Thinking about attending the annual Leadership Exchange in Arts and Disability (LEAD®) Conference? Here are the top 10 reasons why it’s a smart choice for professional development for arts administrators of every level.  

  1. Access to ideas. Tap into the collective “brain trust” of arts administrators from museums, theaters, parks, zoos, libraries, and other cultural venues.

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  2. Become indispensable to your organization. What you’ll take away from LEAD® will show current and future employers that you’re knowledgeable and dedicated to inclusion and accessibility in the arts. Plainly put, it’s a great resume builder.

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  3. Networking. Connect with arts managers from around the world who have similar passions and knowledge of accessibility.

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  4. One-of-a-kind professional development. No other conference focuses on accessibility in cultural venues like LEAD® does. The conference provides an intimate, rich atmosphere, where arts professionals of all levels can learn and share what they know.

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  5. Experiential opportunities. LEAD® provides the opportunity to experience accessibility services and programs. Through our pre-conference Capacity Building Workshops and optional performances with accessibility services, you can see access in action!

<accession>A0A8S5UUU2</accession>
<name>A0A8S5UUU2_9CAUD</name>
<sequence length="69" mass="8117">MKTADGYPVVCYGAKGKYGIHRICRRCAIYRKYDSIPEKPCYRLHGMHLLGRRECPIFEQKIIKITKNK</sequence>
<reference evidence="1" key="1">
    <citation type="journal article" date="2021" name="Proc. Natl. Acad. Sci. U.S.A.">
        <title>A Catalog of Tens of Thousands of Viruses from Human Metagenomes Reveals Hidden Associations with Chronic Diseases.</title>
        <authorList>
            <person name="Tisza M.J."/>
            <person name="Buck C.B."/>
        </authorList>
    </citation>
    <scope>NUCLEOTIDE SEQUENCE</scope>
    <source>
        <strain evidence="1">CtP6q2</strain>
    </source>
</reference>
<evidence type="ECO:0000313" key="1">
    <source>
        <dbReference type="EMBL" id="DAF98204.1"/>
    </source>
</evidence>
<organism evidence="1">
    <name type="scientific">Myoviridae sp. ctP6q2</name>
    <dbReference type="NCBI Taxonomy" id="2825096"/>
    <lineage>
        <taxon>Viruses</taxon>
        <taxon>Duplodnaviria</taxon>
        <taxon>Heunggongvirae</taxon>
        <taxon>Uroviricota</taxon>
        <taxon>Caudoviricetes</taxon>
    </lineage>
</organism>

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  6. Access to experts. The Kennedy Center engages leading thinkers in the field to present at the conference. And after the event, attendees are invited to join an exclusive listserv to continue the conversation and ask questions.

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  7. Straight from the source. Get ADA and accessibility law information directly from the Department of Justice.

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  8. Practical information. You’ll bring ideas and practices to your organization that can be implemented right away.

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  9. Something for everyone. LEAD® has sessions and workshops for beginners and the more experienced. It doesn’t matter what your background or knowledge level is – we have sessions for you.

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  10. Registration candy. Say hello to the staff and help yourself to our always-stocked registration candy basket. If this doesn’t sell you on attending, we don’t know what will…